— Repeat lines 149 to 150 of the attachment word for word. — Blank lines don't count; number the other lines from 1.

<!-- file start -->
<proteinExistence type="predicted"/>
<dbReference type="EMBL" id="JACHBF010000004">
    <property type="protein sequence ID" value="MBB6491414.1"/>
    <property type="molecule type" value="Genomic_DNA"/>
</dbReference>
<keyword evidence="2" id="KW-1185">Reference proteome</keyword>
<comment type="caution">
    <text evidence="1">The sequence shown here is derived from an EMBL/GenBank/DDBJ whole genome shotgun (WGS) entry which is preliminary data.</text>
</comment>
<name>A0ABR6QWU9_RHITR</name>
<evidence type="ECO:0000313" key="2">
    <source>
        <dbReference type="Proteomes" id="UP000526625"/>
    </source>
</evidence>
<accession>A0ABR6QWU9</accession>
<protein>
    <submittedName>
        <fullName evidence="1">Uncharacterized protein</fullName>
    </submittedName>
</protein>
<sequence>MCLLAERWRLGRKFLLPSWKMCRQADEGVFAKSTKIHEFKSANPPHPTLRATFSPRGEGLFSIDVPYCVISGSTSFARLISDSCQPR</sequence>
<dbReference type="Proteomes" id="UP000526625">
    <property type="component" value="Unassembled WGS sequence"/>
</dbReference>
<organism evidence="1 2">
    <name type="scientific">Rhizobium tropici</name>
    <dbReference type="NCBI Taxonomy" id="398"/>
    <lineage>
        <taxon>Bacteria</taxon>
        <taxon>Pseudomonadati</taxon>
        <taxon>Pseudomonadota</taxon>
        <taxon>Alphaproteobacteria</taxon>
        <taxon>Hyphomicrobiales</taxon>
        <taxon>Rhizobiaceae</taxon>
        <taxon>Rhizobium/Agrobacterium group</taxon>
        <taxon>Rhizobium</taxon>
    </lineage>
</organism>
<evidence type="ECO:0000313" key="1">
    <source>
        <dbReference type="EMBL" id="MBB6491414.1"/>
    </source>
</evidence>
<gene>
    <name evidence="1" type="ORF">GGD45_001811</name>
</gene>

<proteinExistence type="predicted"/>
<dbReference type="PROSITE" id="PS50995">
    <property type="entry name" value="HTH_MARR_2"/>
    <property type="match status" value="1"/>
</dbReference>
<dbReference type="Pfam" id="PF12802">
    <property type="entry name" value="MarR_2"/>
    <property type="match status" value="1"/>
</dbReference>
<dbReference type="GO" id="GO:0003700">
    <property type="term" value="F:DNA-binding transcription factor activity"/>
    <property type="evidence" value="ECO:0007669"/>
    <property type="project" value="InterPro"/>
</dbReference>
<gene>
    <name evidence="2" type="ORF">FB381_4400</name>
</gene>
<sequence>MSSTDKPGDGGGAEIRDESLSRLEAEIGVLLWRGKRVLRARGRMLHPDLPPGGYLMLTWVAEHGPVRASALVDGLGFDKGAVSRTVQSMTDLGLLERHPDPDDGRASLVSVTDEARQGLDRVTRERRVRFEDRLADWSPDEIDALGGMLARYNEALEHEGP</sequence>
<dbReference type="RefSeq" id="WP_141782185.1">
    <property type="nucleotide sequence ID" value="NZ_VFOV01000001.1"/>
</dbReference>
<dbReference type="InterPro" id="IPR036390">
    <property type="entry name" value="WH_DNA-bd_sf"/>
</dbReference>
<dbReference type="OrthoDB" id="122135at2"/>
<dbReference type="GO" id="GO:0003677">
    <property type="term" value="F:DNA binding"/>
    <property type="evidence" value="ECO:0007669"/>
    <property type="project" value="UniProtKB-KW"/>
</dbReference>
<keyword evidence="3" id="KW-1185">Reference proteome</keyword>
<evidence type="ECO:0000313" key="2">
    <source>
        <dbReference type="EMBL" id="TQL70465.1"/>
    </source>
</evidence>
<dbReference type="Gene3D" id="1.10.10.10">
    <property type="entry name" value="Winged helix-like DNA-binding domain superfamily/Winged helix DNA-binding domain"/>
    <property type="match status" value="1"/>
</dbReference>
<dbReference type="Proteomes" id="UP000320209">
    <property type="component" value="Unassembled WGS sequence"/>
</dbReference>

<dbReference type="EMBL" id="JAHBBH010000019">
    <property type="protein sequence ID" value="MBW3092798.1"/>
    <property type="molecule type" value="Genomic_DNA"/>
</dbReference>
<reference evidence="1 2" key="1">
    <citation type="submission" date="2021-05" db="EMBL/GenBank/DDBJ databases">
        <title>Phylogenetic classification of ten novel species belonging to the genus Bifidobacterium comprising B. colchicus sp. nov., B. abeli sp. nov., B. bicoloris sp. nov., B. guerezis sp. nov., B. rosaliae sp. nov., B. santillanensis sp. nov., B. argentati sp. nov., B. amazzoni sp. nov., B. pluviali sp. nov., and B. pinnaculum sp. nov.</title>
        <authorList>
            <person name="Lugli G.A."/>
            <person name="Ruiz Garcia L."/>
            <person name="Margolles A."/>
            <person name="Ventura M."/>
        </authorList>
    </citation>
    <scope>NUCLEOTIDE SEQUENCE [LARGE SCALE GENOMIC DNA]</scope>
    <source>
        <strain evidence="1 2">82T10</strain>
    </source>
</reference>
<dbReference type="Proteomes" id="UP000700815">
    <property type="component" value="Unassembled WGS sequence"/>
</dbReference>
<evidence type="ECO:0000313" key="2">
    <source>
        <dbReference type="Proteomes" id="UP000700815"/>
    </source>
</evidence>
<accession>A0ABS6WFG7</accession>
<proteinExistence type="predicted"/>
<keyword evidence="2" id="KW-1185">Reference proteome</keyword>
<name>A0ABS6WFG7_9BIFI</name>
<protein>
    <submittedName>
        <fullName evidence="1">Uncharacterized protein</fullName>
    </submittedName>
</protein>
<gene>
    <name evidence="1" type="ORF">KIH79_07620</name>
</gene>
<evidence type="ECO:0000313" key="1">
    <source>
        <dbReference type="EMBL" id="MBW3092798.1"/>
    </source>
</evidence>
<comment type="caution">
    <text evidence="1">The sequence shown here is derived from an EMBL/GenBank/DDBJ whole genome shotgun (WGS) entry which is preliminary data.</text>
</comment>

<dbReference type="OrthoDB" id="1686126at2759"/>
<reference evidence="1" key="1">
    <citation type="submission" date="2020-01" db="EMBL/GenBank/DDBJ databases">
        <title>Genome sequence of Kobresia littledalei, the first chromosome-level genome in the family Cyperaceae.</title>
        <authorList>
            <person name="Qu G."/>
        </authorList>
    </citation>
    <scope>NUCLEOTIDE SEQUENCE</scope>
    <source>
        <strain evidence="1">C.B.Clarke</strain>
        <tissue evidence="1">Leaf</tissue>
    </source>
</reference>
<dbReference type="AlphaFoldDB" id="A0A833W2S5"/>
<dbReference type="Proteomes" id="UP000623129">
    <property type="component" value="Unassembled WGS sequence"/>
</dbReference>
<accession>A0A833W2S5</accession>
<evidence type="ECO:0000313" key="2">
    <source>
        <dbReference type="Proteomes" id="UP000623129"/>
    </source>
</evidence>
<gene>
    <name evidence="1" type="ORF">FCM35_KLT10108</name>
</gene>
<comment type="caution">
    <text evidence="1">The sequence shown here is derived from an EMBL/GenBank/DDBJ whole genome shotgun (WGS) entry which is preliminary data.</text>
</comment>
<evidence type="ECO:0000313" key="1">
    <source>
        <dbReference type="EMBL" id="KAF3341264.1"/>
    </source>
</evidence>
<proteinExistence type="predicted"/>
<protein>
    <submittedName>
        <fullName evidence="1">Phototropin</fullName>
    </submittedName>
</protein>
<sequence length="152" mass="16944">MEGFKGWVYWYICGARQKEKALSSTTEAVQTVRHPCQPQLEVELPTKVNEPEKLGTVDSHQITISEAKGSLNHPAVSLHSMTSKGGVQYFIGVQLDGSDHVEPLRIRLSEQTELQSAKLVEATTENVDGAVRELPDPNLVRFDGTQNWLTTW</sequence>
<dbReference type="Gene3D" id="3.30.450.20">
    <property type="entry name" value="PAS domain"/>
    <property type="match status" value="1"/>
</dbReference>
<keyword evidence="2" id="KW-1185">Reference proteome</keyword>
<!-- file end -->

        <tissue evidence="1">Leaf</tissue>
    </source>